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"Dumb" terminals for Windows

Redmond suggests Windows-based computers similar to NCs and mainframe terminals.

Microsoft (MSFT) is embarking on yet another initiative to lower the cost of owning and operating computers, this time proposing Windows-based computers similar to low-cost network computers and the "dumb" computer terminals of yore.

Microsoft is working on a reference specification due in the next two months that will allow inexpensive, no-frills Windows-based computers to act much like a network computer (NC), according to Phil Holden, product manager for the Windows OS group.

The network computer departs from the traditional concept of a personal computer, which is "intelligent" since it does most of the data processing on its own. Instead, the network computer relies on a powerful, centrally located server computer for its intelligence and processing power. It is connected to the server via a company's internal computer network.

The upside of having applications and data reside in one, central location is that they can be updated and maintained easily, and users can be given access to information as decided by the system administrator.

"That type of NC today is already a very effective way to reduce total cost of ownership," said Tony Iams, a research analyst with consulting firm D.H. Brown Associates.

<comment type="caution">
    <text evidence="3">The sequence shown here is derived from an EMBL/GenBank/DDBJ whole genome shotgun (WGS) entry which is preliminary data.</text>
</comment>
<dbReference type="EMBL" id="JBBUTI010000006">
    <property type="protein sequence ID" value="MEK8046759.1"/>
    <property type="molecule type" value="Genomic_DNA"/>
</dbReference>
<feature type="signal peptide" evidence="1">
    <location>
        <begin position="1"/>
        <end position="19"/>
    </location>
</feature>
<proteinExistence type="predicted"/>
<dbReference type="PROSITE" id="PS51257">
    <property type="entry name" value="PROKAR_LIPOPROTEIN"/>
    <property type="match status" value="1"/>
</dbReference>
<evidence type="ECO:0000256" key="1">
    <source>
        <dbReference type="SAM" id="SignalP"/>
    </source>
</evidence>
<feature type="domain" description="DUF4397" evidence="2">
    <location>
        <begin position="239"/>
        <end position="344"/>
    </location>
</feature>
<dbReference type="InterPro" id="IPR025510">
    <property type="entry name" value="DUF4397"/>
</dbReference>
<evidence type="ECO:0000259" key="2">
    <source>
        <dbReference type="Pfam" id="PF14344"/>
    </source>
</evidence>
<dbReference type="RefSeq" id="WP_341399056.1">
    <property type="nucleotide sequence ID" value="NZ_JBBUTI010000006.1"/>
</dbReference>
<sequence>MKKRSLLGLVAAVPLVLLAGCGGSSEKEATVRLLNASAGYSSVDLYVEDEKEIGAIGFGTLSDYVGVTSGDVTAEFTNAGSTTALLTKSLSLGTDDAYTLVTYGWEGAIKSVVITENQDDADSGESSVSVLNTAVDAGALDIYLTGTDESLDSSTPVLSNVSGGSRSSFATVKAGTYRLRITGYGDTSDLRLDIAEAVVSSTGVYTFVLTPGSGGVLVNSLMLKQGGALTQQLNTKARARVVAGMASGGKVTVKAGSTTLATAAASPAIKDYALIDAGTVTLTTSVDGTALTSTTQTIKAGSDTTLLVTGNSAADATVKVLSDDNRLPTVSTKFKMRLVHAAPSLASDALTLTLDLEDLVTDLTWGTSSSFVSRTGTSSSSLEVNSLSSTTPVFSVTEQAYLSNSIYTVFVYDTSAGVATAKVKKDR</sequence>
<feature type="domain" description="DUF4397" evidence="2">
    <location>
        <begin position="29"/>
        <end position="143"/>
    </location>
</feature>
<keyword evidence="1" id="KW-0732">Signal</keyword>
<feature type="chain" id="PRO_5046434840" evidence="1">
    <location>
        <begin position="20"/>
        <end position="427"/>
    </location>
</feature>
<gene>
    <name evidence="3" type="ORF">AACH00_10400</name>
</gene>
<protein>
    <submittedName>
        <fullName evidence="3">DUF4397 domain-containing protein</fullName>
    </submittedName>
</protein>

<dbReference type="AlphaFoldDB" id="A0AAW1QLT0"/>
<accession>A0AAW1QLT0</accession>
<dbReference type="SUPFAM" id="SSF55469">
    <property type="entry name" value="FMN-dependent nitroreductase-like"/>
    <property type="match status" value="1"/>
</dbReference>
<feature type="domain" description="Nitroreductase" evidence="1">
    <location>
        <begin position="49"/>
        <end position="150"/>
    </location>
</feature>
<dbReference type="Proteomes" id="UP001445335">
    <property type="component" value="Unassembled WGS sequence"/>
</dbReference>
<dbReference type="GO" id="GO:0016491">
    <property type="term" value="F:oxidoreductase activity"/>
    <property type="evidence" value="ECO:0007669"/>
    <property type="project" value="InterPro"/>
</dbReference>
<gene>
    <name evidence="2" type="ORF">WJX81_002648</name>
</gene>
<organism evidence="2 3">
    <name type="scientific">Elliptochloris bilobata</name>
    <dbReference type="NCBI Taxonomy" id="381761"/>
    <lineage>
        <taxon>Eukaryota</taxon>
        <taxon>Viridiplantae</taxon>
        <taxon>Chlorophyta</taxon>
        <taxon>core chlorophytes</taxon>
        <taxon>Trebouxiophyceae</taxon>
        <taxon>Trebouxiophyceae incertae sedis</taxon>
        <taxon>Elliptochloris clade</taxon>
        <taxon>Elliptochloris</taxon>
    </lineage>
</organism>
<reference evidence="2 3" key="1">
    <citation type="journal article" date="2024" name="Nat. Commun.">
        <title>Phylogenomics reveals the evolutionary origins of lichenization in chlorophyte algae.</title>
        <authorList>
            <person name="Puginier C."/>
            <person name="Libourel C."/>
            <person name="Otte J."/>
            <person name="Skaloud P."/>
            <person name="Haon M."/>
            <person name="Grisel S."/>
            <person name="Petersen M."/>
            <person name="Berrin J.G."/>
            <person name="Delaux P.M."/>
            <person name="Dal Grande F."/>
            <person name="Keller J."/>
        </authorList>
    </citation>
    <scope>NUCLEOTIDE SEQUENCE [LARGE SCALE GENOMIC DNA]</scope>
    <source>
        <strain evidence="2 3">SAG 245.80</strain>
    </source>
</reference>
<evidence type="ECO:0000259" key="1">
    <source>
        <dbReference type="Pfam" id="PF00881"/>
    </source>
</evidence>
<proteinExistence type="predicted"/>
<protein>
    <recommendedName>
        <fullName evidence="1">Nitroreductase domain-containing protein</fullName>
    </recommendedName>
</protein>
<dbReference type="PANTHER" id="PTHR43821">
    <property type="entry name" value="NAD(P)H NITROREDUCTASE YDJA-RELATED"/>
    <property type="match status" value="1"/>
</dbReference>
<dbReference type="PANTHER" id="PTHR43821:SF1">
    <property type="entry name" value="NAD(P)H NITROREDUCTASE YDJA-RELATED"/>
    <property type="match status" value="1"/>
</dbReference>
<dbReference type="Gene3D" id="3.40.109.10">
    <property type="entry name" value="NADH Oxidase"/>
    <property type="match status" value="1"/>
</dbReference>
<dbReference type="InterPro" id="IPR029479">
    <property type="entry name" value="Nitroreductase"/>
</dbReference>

But the downside is that there is increased data traffic on the network since PCs must get more data from the server computer, requiring both more servers and better, fatter "pipes" between the server and the network computer, or "thin client," as it is also referred to.

Microsoft will use technology developed by Citrix Systems in its products referred to generically as a "Windows terminal." Citrix is already supplying this technology to a number of manufacturers which are already offering thin clients and network computers.

The main difference between existing network computer products, such as IBM's Network Station, and those that Microsoft is proposing is that Windows terminals will access applications solely through a Windows NT server using technology code-named Hydra. IBM's Network Station, for example, does not run on Windows NT machines but on computers running Unix or another operating system.

One of the major marketing and practical issues is how Microsoft's new initiative is different than the Net PC, a variation on the personal computer theme that is also supposed to reduce ownership cost and rely more on severs than current PCs.

The Net PC is appearing more and more to be simply a low-end personal computer with enhanced networking awareness and capability, while the Windows terminal is very much unlike a PC and more of a network-centric "dumb" computer.

"I got the feeling the Net PC was a place-holder for something that was going to appear later, namely the Windows-based terminals...They [the Windows terminal and the Net PC] are both reactions to the network computer," said Lou Greer, vice president of corporate communications for NCD.

"The irony here is that everyone is focusing on Microsoft's co-opting of Java, but the reality is that they appear to be co-opting the definition of an NC as well," said Tony Iams. "The Net PC is more of an architectural statement than anything else."

Indeed, Net PCs may have a difficult time finding a slot in computer vendors' lineups because there doesn't seem to be strong demand for the devices. "Critical aspects of the Net PC specification will morph into all PCs over time. It's an agent of change," Holden said.